Facebook Is Fueling The Low-Cost Broadband War With Its Own Satellite, Athena!

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Like Internet? Good news! Facebook Inc. (NASDAQ:FB) has jumped into the low-cost internet providers bandwagon, and this time, it’s taking it out of the world – Literally!

As per a report by Wired, Facebook has filed an application with the Federal Communications Commission (FCC), dubbed as company name, PointView Tech in order to launch its satellite Athena in early 2019. According to the filing, the social-media behemoth embarks upon, with a goal to “efficiently provide broadband access to unserved and underserved areas throughout the world”.

With this, Facebook has quite suitably positioned itself in the ranks of Softbank-funded OneWeb and Elon Musk’s Starlink to set up a satellite-based low-cost broadband connectivity project.


“While we have nothing to share about specific projects at this time, we believe satellite technology will be an important enabler of the next generation of broadband infrastructure, making it possible to bring broadband connectivity to rural regions where internet connectivity is lacking or non-existent” – Facebook

Facebook And Internet-for-all Motto

The inception of Athena amidst bells-and-whistles comes only after a week of Facebook’s declaration to shut down its Aquila project – the drone initiative which aimed at providing Internet access.

Apart from trying hands on Facebook’s self-proclaimed, long-overdue commitment to “connect the world,” and bringing under-served parts of the globe online is a strategic part of Facebook’s business. Apparently, with the user-base of a whopping 2.2 billion, the company keeps brain-storming to find inventive ways to cater to new audiences.

Again, it looks like it’s not just Facebook! On Thursday, Google’s parent Alphabet’s (NASDAQ:GOOGL) Loon unit, which constructs balloons to deliver Internet to the hard-to-reach areas, made it public that it has signed its first commercial deal in Kenya. Reportedly, it will be working with Telkom Kenya to deliver 4G/LTE access to the African nation by 2019.

A Failed Brain-Child

While Facebook has long expressed its aim of connecting billions of under-served people globally, it has not had much success with two earlier projects.

This first satellite is probably on a trial basis, if not anything else. Facebook’s over-due visions, considering all of its previous attempts at these sorts of services not going well, makes this look like no cake-walk. For instance, in June, Facebook announced it’s decision to abandon its plan to develop high-flying solar-powered drones called Aquila which was supposed to be the godsend for nearly four billion people in remote areas of the world, who need Internet.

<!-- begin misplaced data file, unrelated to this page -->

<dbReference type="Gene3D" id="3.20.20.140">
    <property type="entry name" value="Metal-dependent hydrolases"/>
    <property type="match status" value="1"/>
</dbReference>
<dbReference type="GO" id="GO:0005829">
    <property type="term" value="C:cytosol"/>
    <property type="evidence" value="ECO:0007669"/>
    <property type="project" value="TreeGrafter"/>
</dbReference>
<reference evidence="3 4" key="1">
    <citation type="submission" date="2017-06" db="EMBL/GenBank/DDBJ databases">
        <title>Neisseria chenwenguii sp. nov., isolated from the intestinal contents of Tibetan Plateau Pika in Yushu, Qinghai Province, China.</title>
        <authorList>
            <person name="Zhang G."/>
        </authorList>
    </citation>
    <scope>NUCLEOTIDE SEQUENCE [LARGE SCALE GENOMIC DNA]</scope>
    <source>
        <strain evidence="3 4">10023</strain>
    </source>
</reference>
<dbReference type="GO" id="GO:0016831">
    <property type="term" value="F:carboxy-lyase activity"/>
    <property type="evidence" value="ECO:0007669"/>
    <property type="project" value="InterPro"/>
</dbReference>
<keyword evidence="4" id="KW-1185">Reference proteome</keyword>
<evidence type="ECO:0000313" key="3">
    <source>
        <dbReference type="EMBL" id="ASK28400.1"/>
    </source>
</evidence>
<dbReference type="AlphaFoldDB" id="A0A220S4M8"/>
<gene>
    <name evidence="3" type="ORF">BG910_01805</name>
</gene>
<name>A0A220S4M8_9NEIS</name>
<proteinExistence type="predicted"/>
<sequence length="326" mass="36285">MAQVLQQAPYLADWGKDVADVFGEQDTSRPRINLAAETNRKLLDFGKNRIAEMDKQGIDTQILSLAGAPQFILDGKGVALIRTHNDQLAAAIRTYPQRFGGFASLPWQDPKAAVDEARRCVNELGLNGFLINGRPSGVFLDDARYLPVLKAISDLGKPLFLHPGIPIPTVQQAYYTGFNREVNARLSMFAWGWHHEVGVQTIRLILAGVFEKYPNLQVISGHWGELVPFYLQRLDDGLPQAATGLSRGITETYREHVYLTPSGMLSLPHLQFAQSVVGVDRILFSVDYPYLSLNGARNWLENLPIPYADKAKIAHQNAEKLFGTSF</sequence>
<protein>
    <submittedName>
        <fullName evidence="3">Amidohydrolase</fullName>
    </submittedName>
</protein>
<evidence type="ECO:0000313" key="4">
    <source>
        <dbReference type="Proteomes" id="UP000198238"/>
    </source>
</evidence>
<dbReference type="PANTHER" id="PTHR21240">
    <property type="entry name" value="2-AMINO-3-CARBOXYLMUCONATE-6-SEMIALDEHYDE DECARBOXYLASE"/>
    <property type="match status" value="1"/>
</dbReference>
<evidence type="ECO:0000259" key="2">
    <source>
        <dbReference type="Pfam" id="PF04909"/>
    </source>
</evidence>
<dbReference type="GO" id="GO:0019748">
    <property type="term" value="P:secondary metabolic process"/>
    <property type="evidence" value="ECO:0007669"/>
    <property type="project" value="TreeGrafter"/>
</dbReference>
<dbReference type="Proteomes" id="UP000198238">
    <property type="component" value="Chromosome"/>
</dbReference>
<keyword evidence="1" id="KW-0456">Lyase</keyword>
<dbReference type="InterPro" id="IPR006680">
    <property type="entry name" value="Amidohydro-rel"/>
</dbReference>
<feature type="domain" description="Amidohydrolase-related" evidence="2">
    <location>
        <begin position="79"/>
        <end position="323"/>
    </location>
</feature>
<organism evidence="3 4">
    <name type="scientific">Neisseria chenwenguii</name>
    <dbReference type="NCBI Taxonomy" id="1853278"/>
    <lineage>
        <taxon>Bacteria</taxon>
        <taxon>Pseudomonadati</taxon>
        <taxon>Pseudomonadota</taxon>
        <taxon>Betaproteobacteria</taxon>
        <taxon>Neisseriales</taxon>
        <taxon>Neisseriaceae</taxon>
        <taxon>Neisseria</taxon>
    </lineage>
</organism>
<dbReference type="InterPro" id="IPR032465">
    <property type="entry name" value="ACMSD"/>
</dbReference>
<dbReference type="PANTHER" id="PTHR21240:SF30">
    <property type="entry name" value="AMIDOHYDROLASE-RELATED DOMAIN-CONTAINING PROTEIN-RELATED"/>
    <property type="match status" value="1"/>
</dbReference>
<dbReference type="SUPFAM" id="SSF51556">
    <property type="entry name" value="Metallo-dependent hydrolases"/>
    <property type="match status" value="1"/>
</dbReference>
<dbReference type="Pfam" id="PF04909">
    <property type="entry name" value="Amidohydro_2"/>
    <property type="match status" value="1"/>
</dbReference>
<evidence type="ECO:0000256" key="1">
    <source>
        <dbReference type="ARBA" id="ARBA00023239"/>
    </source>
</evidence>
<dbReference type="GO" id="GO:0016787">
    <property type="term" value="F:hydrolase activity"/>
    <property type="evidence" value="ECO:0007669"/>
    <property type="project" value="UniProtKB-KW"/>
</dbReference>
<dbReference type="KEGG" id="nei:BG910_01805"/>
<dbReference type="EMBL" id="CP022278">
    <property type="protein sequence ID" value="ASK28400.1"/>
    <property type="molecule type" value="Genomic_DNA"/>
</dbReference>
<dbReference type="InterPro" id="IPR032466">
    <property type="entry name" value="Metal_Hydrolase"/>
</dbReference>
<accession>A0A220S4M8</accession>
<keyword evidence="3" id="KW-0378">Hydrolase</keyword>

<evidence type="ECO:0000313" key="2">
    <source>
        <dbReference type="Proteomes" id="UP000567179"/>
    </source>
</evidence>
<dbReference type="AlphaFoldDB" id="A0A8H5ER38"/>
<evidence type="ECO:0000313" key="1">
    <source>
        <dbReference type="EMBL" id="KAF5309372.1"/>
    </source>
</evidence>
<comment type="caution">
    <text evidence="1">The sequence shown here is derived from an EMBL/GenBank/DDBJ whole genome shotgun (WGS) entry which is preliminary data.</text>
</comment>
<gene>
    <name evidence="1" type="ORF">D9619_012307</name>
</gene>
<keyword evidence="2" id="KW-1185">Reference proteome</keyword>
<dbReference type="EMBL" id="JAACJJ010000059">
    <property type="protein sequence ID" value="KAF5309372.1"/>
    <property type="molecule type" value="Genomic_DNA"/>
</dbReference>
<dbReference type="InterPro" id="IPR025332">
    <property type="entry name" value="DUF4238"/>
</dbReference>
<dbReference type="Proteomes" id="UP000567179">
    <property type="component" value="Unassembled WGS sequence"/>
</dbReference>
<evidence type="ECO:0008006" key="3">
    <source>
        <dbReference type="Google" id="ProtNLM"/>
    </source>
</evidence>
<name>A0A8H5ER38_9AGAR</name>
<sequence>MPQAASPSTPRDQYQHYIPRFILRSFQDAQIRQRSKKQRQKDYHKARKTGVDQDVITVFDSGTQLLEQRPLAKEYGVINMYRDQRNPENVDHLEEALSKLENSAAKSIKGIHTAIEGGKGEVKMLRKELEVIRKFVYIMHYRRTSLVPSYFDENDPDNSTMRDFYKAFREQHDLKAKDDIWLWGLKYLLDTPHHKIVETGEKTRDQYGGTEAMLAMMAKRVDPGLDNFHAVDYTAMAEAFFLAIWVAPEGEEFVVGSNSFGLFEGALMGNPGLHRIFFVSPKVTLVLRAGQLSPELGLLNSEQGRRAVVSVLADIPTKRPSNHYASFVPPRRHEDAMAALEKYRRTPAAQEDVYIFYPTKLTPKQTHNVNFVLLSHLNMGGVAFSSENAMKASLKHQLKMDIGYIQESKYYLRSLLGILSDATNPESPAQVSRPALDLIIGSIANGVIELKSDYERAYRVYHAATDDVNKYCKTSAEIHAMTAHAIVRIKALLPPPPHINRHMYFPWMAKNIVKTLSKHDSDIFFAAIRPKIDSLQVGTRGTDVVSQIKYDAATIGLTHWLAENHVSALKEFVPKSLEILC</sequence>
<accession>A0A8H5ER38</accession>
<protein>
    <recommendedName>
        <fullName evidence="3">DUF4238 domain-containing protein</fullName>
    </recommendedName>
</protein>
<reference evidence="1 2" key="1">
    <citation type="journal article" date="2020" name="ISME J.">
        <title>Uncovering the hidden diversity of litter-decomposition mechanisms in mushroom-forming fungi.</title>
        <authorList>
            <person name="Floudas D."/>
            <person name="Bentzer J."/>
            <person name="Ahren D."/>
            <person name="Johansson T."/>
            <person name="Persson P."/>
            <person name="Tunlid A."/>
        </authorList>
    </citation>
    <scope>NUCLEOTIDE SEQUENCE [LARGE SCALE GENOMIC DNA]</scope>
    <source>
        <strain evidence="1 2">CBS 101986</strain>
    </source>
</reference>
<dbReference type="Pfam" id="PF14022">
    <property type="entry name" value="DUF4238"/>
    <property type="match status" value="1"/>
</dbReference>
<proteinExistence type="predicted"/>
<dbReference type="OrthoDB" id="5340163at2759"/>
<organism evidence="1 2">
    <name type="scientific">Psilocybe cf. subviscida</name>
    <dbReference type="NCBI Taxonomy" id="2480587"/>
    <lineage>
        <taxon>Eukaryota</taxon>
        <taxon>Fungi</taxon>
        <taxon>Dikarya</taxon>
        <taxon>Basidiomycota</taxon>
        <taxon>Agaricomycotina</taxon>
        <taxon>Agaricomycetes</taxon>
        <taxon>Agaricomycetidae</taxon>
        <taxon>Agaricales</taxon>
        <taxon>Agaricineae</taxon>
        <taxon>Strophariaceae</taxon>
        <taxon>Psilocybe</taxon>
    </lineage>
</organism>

Traversing through the Project slate, it’s found that Facebook began Aquila project in 2014. This solar-powered drone successfully completed it’s second full-scale test flight in 2017. However, it was brought to a stand-still. Facebook said that since it started working on the Aquila drone in about 4 years ago, it faced numerous incumbents in the competition space. Apparently, a number of aerospace companies began testing high-altitude aircraft with similar visions. Given these proceedings, Yael Maguire, the Director of Engineering at Facebook claimed that, with such congestion in the vision spectrum, it will not design or develop aircraft any longer.

Scratching The “High-Altitude-Connectivity” Card

Facebook’s previous attempts at providing low-cost internet couldn’t enter the success stories of the Social-Media giant. Initiating with the 2013 project Internet.Org and the eventual successor, Free Basics, Facebook has till now collaborate with many service providers to offer free internet access. However, Net Neutrality proponents didn’t take in both the offerings on a positive note. They claimed that this created a “two-tiered” internet.

As of now, Athena represents a singular research project. However, if Facebook were to try building an entire network of satellites in the future, it should be prepared to face challenges; and this necessarily doesn’t only include incumbents. Take, for instance, Cost -lower orbit satellites necessitate networks of hundreds or thousands of satellites in order to be effective, which spirals up the expense.

Things being what they are now, it’ll be interesting to see if Facebook’s preferred way to bring internet to the world works well enough or not. Whatever may be the follow-up, this is definitely a kick-off.


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